Now it’s important to look at the last remark. Serve right away. That’s not what I did: I left them to cool and put them in the fridge for next day’s lunch. So I have no idea what they taste like warm… Pretty dumb, I know. :\ And when I had them in my bento the following day, well, I admit they were a bit dry. This may have been caused by either one or all of next three options:
- that I didn’t serve them right away,
- refrigerating the patties, both before and after frying (refrigerating is known to dry-out rice, you shouldn’t really put sushi in your fridge either),
- the use of Surinam long-grain rice instead of Japanese, which is supposed to be more sticky i.e. more moist.
Although the recipe didn’t call for an accompanying sauce I made a spicy soy-lemon sauce from the same cookbook for a dip. Alas, that was no real solution since it was too strong for the patties and took away their subtle flavour.
Will I make this recipe again? Yes, but only when I’ll be eating the sesame-crusted rice patties right away and/or have some Japanese rice to use up. I rather like Victoria Wise’s cookbook, so the fault probably lies with me. ;)
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New recipe(s) tried for the Whip Up Something New! Challenge!
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Join Beth Fish’s weekend cooking with a food-related post!
My Monday lunch won’t be much of a surprise as I mentioned on Saturday it would contain quinoa. The following day I shared my Thai bean sprout salad recipe, revealing a tweaked version could be found in today’s bento too.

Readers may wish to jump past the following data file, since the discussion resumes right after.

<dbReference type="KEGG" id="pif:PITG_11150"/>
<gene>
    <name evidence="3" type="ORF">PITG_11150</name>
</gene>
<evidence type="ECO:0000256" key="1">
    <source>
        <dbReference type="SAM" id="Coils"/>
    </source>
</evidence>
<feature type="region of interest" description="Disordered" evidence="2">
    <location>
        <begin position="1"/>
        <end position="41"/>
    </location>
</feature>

Well, I was glad with my meal anyway. ;) I made the leftover quinoa stir-fry with kale chilli and nuts look fancy by shaping it with an onigiri mold. But looks come second and yes — it still tasted good (both with and without shoyu)!
- Red lettuce
- Taugeh (bean sprouts) & cilantro
- Soy sauce fishy
- Toasted peanuts
- Homegrown garden cress
- Mix of cucumber, grated carrot, a little bit of celery stalk and cilantro
- Dressing container for the Spicy Bean Sprout Salad
- Quinoa stir-fry with kale chilli and cashews, nori details
- Cherry tomatoes with basil
- Radish flowers
- Sauteed mushrooms with fresh herbs (left over from my Sunday lunch of mushroom bruschettas, inspired by Stephanie in the Whip Up Something New! challenge)
On the side
- Pear and kiwi fruit
- Ontbijtkoek with soy margarine & agave syrup (last minute addition, not shown)
I hope someone can answer the following question for me. I know 25 grams of (dry) beans in a meal combined with grains provide sufficient protein. Now bean sprouts were mung beans just a few days before… And the nutritional value of sprouty greens is much higher concentrated than their full-grown adult versions. So: does eating bean sprouts and grains at the same time work as well?
Just for the sake of argument I’m ignoring here that quinoa is really a grass seed and no grain. ;)
Other sources of protein in this bento are cashews, peanuts, mushrooms.
Oooooops, I forgot to EAT these cherry tomatoes… Can’t throw them away though — let’s make some fresh tomato paste!
Cooked in a little bit of boiling water for a few minutes with an additional tomato, black pepper, salt, one-third of a basil herb cube (crumbled) and a pinch of sundried tomato and basil mix from FairTrade. For sieving I like to use a saucepan so I can hold both handles in one hand, locking pan and sieve together. Oh, and don’t forget to wear an apron! ;)